Unity: Gaming CEO to Retire after blundering big time!
John Riccitiello is saying good-bye after failing game developers and gamers.
Unity Runtime fee’s based on Game Installs sounds pretty neato if you’re new to the gaming scene and don’t know what that means for developers and gamers in general. This is something many people don’t understand so the overall breakdown of it is, every time you install a game built with the Unity Game Engine, the developers will be responsible to pay a fee. Moreover; Unity has added to their Terms of Service that the fee would also be retroactive to when the game was original published. Something lawyers have weighed in on and said is unenforceable, and borderlines on illegal.
That is a pretty scary thought considering there are hundreds of games made using Unity, many of them are free to play games that do not earn any money. This brain child change to the Unity Terms of Service is thanks to none other than John Riccitiello. You may remember this man from 2011 when he told the shareholders of Electronic Arts (EA) that charging a dollar a reload in Battlefield 3 was something they were considering. Clearly this man is beyond focused on monetization of the gaming sphere.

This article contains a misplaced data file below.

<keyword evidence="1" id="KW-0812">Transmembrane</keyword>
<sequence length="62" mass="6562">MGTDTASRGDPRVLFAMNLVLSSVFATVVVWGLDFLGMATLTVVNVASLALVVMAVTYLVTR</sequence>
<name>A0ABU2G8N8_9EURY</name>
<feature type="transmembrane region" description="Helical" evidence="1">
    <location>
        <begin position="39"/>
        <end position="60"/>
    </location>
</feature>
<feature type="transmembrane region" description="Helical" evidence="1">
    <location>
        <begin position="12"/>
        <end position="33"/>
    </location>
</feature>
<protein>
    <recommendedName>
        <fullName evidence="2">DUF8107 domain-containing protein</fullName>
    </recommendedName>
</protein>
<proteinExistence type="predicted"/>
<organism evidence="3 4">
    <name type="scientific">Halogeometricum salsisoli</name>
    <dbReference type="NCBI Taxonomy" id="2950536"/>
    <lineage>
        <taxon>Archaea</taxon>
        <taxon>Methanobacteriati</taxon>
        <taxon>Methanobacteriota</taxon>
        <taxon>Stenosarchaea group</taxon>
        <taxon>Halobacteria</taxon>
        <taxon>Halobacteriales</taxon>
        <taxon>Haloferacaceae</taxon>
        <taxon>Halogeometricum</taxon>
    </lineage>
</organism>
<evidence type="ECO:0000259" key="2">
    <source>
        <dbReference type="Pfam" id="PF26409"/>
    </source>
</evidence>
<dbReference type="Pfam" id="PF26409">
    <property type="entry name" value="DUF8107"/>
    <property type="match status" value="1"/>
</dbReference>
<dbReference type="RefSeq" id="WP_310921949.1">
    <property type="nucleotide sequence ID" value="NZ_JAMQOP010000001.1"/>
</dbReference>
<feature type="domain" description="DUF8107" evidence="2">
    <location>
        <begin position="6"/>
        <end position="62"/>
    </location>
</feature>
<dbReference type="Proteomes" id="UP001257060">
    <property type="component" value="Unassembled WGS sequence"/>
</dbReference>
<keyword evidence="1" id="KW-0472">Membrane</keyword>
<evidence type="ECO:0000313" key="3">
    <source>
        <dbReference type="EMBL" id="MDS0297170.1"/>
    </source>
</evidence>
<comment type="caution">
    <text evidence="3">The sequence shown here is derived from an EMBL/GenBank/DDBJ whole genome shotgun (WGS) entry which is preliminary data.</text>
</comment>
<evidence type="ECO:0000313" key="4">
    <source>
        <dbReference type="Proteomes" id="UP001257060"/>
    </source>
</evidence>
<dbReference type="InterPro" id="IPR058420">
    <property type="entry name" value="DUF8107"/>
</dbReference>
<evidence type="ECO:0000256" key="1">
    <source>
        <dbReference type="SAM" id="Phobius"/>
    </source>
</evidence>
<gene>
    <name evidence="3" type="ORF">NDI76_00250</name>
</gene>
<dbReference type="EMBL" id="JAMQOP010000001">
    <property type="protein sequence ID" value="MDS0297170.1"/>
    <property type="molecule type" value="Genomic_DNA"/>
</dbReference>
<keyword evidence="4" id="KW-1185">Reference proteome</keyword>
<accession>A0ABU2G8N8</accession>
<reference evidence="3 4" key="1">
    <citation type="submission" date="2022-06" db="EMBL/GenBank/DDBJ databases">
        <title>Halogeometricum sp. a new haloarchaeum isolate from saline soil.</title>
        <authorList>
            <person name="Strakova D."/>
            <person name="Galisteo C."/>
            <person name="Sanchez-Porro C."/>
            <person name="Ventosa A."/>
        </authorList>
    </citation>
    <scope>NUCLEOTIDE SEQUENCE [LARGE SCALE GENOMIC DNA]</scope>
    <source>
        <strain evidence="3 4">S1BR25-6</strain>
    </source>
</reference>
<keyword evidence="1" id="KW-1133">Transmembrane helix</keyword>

The way this new Runtime fee would work is every time you install a game, a fee must be paid. For gamers, this could become expensive as you install, uninstall, reinstall games to when you play in the modern gaming environment. As video games get larger and larger the hard drive space becomes more and more limited. So uninstalling games becomes a requirement unless you hemorrhage lots of money into new hardware. Game developers paying every time you install means they will pass that fee on to the player. Keeping in mind that someone who steals the game and installs it, would cause this fee to be triggered too. And while Unity said that it wouldn’t trigger it, how would they know it is a cracked game and not a legitimate purchase?